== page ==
Much has been said of the ‘spirit’ of the Second World War, particularly during the pandemic – but comparatively little of what came afterwards. The collapse of empires, Cold War, and looming threat of nuclear conflict, all fostered a great sense of fear, uncertainty, and dislocation, managed by some through complete hedonism, and the kind of ‘cruising‘ we tend to associate with Francis Bacon.
Chronophobia, a simultaneous fear of past and future, may characterise post-war Britain. But by focusing on its uncertainty alone, we risk overlooking how this period was more constructive than catatonic – and how the bombsite became both the location and canvas for art.
The Barbican in London’s latest exhibition bridges this gap, showing 48 artists who created out of the war and its international aftershocks. Titans like Bacon, Auerbach, and Freud feature alongside the collages of Paolozzi, Henderson, and the Independent Group – none dominating, but anchoring a space which pays due attention to their lesser-known contemporaries.
Startling in range, Postwar Modern reflects artists’ diverse visions of future, many of which are surprisingly optimistic. Rather than grouping artists by ‘school’, medium, or geography, its fourteen rooms focus on common experiences. There’s no contradiction, only conversation, between the clean, near cubist works of Victor Pasmore, the ‘Coalface’ urban fabrics of Henderson and Paolozzi’s Hammer Prints, and the ceramics of Austrian potter Lucie Rie.
Migration is implicitly front and centre, with great emphasis on the art produced in the escape from Nazi Germany – whether Eva Frankfurther, or Polish and Ukrainian-Jewish emigres Franciszca Themerson and Leon Kossoff. Room seven is expertly curated, alternating Auerbach and Kossoff as artists in dialogue. Beyond impasto, it’s impossible not to see their oil-lashed boards like scar-laden flesh, especially Auerbach’s Head of Leon Kossoff (1954).
Other artists like Aubrey Williams comment on – and critique – contemporary British culture from an outsider’s perspective. We see the full complexity of colonial experiences, eschewing strict racial categories.
A child of Portuguese-administered Goa and British colonial India, Francis Newton Souza’s haunting black oil works confront these dark realities – in the words of Stuart Hall, they seek to ‘look Britain in the eye, and, if possible, conquer it.’
After the bombsite, new battlefields arise in the home. Jean and John, the exhibition’s fourth room, uses the domestic space to contest the notion of post-war peace. This intimate expose of the husband-and-wife relationship reveals how some felt a burden – not relief – from the end of rationing, and post-war consumer boom. Once bare tables heave with an uncomfortable excess, as Bratby’s Still Life sits directly opposite the disturbing (and ambiguously bruised) stare of Jean Cooke’s own Mad Self Portrait (1954).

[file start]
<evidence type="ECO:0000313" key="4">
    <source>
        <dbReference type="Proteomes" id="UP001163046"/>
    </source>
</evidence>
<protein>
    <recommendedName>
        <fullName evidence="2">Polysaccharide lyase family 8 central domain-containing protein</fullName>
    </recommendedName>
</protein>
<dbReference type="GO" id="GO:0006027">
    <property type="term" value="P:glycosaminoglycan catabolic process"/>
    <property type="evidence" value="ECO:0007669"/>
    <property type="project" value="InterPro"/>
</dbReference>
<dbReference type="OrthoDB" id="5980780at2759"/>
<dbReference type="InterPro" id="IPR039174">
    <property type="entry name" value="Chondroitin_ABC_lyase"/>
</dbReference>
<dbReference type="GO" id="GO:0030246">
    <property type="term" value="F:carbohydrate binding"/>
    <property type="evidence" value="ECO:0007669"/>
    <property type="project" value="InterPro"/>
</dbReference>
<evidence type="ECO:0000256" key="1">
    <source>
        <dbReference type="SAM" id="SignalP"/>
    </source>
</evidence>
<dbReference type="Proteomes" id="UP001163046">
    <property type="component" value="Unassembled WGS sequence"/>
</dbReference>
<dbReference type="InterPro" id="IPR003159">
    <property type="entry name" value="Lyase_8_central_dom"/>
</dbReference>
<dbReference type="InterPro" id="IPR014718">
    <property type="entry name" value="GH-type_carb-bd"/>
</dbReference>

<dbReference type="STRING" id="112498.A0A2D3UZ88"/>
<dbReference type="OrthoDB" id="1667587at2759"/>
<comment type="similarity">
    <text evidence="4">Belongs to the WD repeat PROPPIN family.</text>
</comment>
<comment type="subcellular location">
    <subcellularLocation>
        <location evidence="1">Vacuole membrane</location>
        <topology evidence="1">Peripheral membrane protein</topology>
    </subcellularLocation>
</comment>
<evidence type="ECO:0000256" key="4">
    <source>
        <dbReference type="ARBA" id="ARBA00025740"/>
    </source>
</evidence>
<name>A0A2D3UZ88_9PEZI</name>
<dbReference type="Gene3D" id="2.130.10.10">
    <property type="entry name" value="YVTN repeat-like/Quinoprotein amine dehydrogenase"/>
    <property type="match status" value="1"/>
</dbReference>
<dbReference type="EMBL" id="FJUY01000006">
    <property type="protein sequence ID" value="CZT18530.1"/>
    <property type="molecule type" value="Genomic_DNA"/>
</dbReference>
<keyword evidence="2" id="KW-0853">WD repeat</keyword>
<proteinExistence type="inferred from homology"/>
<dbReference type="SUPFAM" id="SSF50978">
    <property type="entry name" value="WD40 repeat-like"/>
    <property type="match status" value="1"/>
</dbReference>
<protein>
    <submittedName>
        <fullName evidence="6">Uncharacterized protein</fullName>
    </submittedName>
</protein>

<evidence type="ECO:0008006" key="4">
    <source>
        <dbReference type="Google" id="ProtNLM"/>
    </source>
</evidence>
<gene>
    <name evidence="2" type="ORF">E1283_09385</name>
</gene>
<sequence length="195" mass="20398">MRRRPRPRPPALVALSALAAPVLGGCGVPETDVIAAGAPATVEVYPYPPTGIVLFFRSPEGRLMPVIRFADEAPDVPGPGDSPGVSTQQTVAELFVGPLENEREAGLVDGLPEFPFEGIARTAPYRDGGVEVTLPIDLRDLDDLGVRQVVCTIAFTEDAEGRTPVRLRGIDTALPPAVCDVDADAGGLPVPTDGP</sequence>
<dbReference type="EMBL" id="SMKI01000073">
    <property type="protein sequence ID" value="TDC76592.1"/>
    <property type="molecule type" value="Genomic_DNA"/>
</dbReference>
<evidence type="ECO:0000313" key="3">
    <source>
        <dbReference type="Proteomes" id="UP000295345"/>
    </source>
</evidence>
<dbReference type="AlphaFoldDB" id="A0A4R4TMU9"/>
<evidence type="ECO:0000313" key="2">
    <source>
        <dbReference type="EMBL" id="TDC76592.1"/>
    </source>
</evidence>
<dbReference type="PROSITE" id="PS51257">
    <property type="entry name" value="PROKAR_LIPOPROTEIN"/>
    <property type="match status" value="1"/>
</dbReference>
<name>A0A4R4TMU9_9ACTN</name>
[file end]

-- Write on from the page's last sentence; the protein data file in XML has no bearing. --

Futurism, sci-fi, and technological advance also serve as foils for the ‘ecstatic rebirth’ of the post-war period. Hybridity is key, in the egg-shaped chairs in ideal homes, the great apes of Paolozzi’s 1971 Bunk collages, and Alan Davie’s amalgams of American abstraction and jazz music, Byzantine, Renaissance, and Buddhist forms.
Pakistani artist Anwar Jalal Shemza similarly offers up a lyrical hybrid of ornate Islamic architectural design, and Western modernism. Despite their soft appearance, his works are a strong force against the Slade School of Art, and Western-centric view of Islamic art as somehow ‘less sophisticated’.
The Barbican plays the perfect host to this ambitious exhibition. Its linear architecture, open spaces and dark corners comfortably accommodate these diverse works of art. Targeted during the war, it is the archetypal once-bombsite, and emerged too from this post-war landscape.
Brutalism emerged, in part, as a utilitarian response to Beveridge’s Five Evils. In its own war on Want, the Barbican promised to deliver the basic standards to those most in need. But this forward-looking architecture bears the scars of its past, wearing its unearthed Roman ruins, Victorian basement and bricks like medals of wartime resilience.
Perhaps the Barbican itself is Postwar Modern’s primary, and most striking, artwork.
With thanks to Jelena Sofronijevic for this review. Jelena (@jelsofron) is an audio producer and freelance journalist, who makes content at the intersections of intercultural political history and the arts. They are the producer of EMPIRE LINES, a podcast which uncovers the unexpected flows of Empires through artworks. All images courtesy of The Barbican.